Firstly I am really enjoying your blog, it’s so inspiring. I am only new to the carving world and have been teaching myself as I go along. There is now an interest in my work here in my small town and have been asked to do a job for the local council, (I live in Victoria, Australia). They have asked me to carve a large stump into a statue for the local park. However, the stump, which is River red gum, Eucalyptus camaldulensis, extremely hard wood is around 4 meters high, 2 meters wide and will be left in the ground they want me to carve it where it is. At the moment it is still a tree that they will be chopping down due to Eucalytpts dropping their branches without warning it has become a safety issue.
What can I do to stop the stump from cracking while it is drying?
Can I start carving while it is still green? As it is a hard wood, would this make it easier to carve?
Should it be covered while it is drying, to limit the amount of sun exposure?
I should also tell you that the stump has twin trunks, each trunk will be carved into a different statue and they are around 1 meter wide each. This tree is roughly 200 years old and I’m afraid of ruining it.
The council want it to remain in the ground to become a visually pleasing aspect to the park lands but I am worried about rotting and creepy crawlies eating it away. Michael I really need some advice on this one, it’s starting to do my head in.
Regards Michelle. Vic. Aus
It sounds like you are taking on a serious project… one that would make a seasoned carver a bit nervous. I am sure you will do fine.
Unless the tree is separated from the ground, it will be subject to insects and rot… it will anyway but leaving it in the ground will increase the rate of rot of infestation 1000 fold. I really do not know anything about Eucalyptus but, as with any wood, there may be some surprises inside. Imperfections are quite common in trunks of trees. You won’t know until you cut into it. I do believe you can carve it green… and probably should. It will likely do some splitting. Some splitting is a given. You can slow/reduce splitting by keeping the exposed wood from heat and sun if that is possible. You could also try keeping the wood treated as you carve it helping to protect it as you go. I do suggest that you treat the ends of the stump, the minute it is cut.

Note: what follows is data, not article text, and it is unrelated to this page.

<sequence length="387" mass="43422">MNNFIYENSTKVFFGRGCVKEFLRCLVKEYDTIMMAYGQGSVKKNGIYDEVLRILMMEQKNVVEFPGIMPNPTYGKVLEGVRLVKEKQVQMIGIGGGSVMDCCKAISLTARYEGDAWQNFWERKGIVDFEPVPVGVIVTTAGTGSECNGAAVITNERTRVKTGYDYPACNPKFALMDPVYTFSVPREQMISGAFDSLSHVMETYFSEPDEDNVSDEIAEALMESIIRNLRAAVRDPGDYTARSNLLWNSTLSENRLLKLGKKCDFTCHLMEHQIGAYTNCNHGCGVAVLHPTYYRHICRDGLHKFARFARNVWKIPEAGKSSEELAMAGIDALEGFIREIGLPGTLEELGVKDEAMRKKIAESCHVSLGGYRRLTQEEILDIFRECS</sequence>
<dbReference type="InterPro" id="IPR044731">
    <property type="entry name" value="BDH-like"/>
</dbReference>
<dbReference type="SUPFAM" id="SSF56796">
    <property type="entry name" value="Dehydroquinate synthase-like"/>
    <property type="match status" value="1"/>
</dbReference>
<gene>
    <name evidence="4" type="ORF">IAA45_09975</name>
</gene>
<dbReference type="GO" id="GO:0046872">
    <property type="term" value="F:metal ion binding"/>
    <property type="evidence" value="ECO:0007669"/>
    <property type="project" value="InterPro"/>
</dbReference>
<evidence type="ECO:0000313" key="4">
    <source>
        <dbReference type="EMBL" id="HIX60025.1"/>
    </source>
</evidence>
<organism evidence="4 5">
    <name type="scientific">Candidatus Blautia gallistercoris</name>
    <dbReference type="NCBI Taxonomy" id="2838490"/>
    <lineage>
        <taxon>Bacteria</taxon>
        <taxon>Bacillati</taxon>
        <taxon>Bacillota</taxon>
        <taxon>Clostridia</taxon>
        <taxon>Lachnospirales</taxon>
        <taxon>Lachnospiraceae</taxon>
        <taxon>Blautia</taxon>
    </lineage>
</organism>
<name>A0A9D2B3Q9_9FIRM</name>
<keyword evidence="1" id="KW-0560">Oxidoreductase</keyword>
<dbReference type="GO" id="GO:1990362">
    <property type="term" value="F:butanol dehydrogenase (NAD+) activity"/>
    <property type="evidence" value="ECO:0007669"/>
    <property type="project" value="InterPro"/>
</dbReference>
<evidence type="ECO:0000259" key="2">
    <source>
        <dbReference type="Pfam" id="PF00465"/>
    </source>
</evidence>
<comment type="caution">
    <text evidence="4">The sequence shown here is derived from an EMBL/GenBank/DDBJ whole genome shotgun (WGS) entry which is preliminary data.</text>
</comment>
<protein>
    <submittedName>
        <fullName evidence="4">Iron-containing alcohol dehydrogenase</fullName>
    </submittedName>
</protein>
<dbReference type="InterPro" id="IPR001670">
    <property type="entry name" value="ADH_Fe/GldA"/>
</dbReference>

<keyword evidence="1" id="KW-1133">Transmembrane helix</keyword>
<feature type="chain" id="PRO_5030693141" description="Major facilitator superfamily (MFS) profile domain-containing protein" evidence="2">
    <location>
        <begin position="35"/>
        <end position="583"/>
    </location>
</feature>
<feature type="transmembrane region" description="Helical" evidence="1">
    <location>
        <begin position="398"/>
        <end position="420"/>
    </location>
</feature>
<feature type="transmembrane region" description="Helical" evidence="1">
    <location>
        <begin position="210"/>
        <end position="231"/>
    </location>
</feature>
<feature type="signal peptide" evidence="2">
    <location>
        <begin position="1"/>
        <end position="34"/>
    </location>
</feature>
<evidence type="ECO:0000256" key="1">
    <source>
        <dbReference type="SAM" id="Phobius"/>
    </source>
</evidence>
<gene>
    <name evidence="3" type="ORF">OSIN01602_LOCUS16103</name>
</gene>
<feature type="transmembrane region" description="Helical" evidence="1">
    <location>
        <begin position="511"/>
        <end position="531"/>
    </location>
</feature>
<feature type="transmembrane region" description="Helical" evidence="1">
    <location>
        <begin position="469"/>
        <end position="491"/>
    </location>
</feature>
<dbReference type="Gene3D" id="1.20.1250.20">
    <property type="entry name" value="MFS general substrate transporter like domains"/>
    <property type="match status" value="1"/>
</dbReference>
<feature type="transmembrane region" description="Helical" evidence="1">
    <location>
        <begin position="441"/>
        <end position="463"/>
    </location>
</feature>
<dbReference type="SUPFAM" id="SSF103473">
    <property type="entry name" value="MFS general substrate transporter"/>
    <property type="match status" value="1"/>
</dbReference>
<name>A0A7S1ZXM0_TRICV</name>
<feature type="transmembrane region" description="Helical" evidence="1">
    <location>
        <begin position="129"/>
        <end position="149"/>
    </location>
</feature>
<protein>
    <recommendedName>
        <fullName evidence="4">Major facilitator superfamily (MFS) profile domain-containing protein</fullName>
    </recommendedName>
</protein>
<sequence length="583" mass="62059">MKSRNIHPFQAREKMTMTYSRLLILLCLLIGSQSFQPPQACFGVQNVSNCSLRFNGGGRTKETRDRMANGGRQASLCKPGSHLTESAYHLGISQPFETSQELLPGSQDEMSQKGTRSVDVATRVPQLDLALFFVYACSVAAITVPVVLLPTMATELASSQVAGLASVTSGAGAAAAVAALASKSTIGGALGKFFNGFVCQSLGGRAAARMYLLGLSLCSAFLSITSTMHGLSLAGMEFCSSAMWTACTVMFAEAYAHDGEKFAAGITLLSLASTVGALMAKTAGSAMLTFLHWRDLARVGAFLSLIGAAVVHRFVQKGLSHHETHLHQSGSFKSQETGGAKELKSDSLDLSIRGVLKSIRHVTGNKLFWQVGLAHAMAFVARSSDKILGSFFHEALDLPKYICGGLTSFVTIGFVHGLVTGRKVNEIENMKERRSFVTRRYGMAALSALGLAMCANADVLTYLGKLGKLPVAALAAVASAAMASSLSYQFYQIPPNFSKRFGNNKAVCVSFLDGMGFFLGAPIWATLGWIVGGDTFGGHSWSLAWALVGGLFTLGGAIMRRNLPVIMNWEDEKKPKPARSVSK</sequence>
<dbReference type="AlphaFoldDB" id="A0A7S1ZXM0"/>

Sorry I can’t be of more help. You might find a local chainsaw carver and pick their brain.
Great site, but the advice to remove heartwood on green wood gives me problems because I want to carve a bowl (or 2) from some freshly cut cherry wood I’ve been given. Do you replace the centre/base with another section of wood? I’m sure I’ve seen one piece bowls but I don’t know if they were carved from green or seasoned wood!
Graeme, I can only relate to my own experiences but I find that splitting a limb or trunk down the center, giving you two halves, will provide the probability of greater success. You can then carve a bowl in each half. But, even then, you must work quickly to remove the center stock to help prevent splitting. If you can not get the wood thinned out adequately at the end grain in one sitting, then be sure to add moisture or food grade oil and wrap it up well until you can get back to it. Cherry is dang hard which adds to the challenge. Even when you get all of the bowl thinned out, be sure to slather it with food grade oil. If you live anywhere around the Pacific Northwest, I suggest red alder over cherry… it is much easier to work, it is attractive and it is readily available in large diameter pieces. To be honest, I even have trouble carving a green cherry spoon without it cracking. Good luck with your project.